Some of the Indie games strike my fancy (Resolute, Bean! and the like fit into the category). If I'm interested and have access to a review copy, I'll snag a copy and post a review when I can.
If you have something you want me to review (and I have access to a copy) I'll take a peek upon request. You can make your suggestions as comments to this post, or drop an email to tenkarsDOTtavernATgmailDOTcom.
I may be adding some fiction to the pile. Heck, that could be a whole other post
Leave it to Greg (aka Chubby Funster) to gift us with another free RPG. This time he gives us Novarium. It has it roots as a re-imaginating of sorts of Ars Magica, but with the Chubby Funster twist.
Players have their primary PC, and a secondary PC to use when their main is otherwise occupied off stage. This allows for the world to grow and time to progress. The last game I played that had multiple characters for the PCs stable was Dark Sun in it's first incarnation. I feel old now ;)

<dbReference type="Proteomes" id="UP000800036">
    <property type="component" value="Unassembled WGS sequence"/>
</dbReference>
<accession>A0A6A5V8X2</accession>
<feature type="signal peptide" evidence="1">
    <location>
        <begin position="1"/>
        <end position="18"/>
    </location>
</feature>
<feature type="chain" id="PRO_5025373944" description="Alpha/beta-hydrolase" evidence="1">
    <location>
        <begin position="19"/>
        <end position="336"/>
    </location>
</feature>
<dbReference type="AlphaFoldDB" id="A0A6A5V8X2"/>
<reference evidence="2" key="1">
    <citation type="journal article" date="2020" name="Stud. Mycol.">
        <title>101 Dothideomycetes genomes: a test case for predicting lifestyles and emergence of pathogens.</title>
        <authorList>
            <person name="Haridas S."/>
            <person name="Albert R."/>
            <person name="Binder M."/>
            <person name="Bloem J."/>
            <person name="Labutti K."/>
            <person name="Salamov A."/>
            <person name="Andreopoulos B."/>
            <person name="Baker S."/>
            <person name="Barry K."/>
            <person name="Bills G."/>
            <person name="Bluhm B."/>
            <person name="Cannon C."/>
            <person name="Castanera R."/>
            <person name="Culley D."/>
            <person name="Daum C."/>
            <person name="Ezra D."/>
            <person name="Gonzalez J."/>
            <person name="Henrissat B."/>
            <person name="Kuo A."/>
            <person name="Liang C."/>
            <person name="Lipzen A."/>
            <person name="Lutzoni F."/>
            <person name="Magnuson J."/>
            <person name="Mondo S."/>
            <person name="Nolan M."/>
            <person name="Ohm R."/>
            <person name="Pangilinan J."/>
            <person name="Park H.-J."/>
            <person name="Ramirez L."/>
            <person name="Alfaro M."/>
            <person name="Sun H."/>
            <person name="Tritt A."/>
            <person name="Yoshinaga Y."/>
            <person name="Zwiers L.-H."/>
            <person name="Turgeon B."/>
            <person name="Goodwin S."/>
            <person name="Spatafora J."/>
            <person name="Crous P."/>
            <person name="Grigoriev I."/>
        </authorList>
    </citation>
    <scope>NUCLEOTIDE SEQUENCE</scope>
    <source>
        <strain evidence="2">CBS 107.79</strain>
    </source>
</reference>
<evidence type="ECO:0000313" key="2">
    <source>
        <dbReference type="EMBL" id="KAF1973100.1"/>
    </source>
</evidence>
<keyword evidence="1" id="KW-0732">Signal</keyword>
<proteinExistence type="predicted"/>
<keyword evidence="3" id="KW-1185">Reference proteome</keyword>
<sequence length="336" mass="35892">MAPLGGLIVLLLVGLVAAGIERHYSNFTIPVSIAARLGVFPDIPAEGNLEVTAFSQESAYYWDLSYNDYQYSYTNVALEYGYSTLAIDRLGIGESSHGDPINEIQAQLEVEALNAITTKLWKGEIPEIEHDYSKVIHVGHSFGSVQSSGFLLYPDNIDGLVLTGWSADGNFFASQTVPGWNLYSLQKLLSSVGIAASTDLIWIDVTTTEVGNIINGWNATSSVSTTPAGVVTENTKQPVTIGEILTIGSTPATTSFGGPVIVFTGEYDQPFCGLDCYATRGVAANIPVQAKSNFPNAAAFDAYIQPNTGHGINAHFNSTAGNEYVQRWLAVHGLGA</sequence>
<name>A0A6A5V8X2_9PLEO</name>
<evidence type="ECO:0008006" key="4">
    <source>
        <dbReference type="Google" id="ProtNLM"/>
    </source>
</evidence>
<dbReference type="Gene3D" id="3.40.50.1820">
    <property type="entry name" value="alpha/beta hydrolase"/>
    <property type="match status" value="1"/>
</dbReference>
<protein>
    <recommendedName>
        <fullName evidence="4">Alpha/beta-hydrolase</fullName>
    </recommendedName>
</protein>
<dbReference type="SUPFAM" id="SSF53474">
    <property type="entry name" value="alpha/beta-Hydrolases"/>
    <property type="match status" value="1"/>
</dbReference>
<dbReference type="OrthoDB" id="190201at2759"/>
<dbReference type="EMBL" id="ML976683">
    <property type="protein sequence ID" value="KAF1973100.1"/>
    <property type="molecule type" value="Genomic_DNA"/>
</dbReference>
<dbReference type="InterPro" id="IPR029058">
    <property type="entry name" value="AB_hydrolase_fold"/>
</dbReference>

Production quality is, once again, what every professional should hope to release upon the public. It's made for ease of reading on computer screen or tablet. Fully bookmarked. Amazing art. Very well done.
Hey, I think you could actually sing the title of this blog post. Not saying you should, just saying you could.
Brenden was nice enough to point out the Pathfinder Bonus Bestiary. It's a short (yet well produced - it is Paizo after all) monster manual for Pathfinder. It is easy enough to convert to the OSR game of your choice, as it's always easier to cut out the chaff then to add back in.
13 creatures, some of whom I recall from the old Fiend Folio in 20 art filled pages. Good stuff for the right price.
From the blurb:
Unleash the Beasts!